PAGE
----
General Instructional Methods and Strategies

Authored by: David F. Treagust , Chi-Yan Tsui

Handbook of Research on Science Education

Print publication date:  July  2014
Online publication date:  July  2014

Print ISBN: 9780415629379
eBook ISBN: 9780203097267
Adobe ISBN: 9781136221972

10.4324/9780203097267.ch16

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Abstract

Science teachers use a multiplicity of instructional methods and strategies when teaching science classes in K–12 schools and tertiary institutions. These strategies range from primarily didactic or teacher-centered to those that are primarily student-centered or learner-centered. This situation remains unchanged in the digital age when computer and network technologies have become ubiquitous; however, this simplistic dichotomy of student- or teacher-centeredness has become somewhat blurred and has taken on new meanings. Since the previous publication of this chapter (Treagust, 2007), there have been many changes in science, human societies, and science education, resulting in a new crisis in science and science education in the Western or developed countries (e.g., Gluckman, 2011; Hilton, 2010; McKinsey & Company, 2012; Sjøberg & Schreiner, 2010; Tytler, 2007). For example, the crisis in Australia was fourfold as reviewed by Tytler in 2007:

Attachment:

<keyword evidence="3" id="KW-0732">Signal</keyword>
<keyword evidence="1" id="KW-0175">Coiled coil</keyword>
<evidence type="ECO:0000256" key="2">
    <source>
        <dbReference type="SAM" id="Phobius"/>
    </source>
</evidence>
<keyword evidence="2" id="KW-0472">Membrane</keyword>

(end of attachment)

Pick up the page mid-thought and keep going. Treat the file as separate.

There is the shortage of skilled science professionals in the workplace in Australia and the shift in momentum of science-based development to developing countries, considerable evidence of student disenchantment with school science in the middle years, and a growing concern with a current and looming shortage of qualified teachers of science.

(p. ix)

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